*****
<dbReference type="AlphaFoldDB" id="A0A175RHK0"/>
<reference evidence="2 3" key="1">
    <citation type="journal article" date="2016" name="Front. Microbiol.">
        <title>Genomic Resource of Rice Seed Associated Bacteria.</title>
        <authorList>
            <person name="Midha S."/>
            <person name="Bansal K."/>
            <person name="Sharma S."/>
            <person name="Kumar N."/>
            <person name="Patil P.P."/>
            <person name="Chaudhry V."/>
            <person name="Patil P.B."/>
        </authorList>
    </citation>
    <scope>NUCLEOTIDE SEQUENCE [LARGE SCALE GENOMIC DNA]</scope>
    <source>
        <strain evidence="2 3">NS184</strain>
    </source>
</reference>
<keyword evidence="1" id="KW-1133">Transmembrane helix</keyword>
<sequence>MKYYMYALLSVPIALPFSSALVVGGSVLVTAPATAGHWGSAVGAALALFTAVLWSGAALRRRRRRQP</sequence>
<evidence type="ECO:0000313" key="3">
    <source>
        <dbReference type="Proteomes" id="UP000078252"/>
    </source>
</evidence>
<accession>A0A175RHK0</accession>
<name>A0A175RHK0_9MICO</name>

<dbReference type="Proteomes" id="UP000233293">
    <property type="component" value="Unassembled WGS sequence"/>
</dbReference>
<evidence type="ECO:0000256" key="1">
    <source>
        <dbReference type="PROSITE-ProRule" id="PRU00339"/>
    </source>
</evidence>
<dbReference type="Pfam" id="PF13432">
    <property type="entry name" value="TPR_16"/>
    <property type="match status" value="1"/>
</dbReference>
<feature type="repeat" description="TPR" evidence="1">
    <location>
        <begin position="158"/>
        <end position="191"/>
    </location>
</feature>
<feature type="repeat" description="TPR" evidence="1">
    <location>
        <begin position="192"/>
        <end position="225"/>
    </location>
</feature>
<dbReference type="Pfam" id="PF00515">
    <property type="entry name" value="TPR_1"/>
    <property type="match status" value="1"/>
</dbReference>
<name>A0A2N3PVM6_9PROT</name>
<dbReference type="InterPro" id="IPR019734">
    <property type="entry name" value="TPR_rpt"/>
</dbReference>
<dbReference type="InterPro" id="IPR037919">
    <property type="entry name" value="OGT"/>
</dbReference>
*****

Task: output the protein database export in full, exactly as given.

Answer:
<dbReference type="AlphaFoldDB" id="A0A175RHK0"/>
<reference evidence="2 3" key="1">
    <citation type="journal article" date="2016" name="Front. Microbiol.">
        <title>Genomic Resource of Rice Seed Associated Bacteria.</title>
        <authorList>
            <person name="Midha S."/>
            <person name="Bansal K."/>
            <person name="Sharma S."/>
            <person name="Kumar N."/>
            <person name="Patil P.P."/>
            <person name="Chaudhry V."/>
            <person name="Patil P.B."/>
        </authorList>
    </citation>
    <scope>NUCLEOTIDE SEQUENCE [LARGE SCALE GENOMIC DNA]</scope>
    <source>
        <strain evidence="2 3">NS184</strain>
    </source>
</reference>
<keyword evidence="1" id="KW-1133">Transmembrane helix</keyword>
<sequence>MKYYMYALLSVPIALPFSSALVVGGSVLVTAPATAGHWGSAVGAALALFTAVLWSGAALRRRRRRQP</sequence>
<evidence type="ECO:0000313" key="3">
    <source>
        <dbReference type="Proteomes" id="UP000078252"/>
    </source>
</evidence>
<accession>A0A175RHK0</accession>
<name>A0A175RHK0_9MICO</name>

<dbReference type="Proteomes" id="UP000233293">
    <property type="component" value="Unassembled WGS sequence"/>
</dbReference>
<evidence type="ECO:0000256" key="1">
    <source>
        <dbReference type="PROSITE-ProRule" id="PRU00339"/>
    </source>
</evidence>
<dbReference type="Pfam" id="PF13432">
    <property type="entry name" value="TPR_16"/>
    <property type="match status" value="1"/>
</dbReference>
<feature type="repeat" description="TPR" evidence="1">
    <location>
        <begin position="158"/>
        <end position="191"/>
    </location>
</feature>
<feature type="repeat" description="TPR" evidence="1">
    <location>
        <begin position="192"/>
        <end position="225"/>
    </location>
</feature>
<dbReference type="Pfam" id="PF00515">
    <property type="entry name" value="TPR_1"/>
    <property type="match status" value="1"/>
</dbReference>
<name>A0A2N3PVM6_9PROT</name>
<dbReference type="InterPro" id="IPR019734">
    <property type="entry name" value="TPR_rpt"/>
</dbReference>
<dbReference type="InterPro" id="IPR037919">
    <property type="entry name" value="OGT"/>
</dbReference>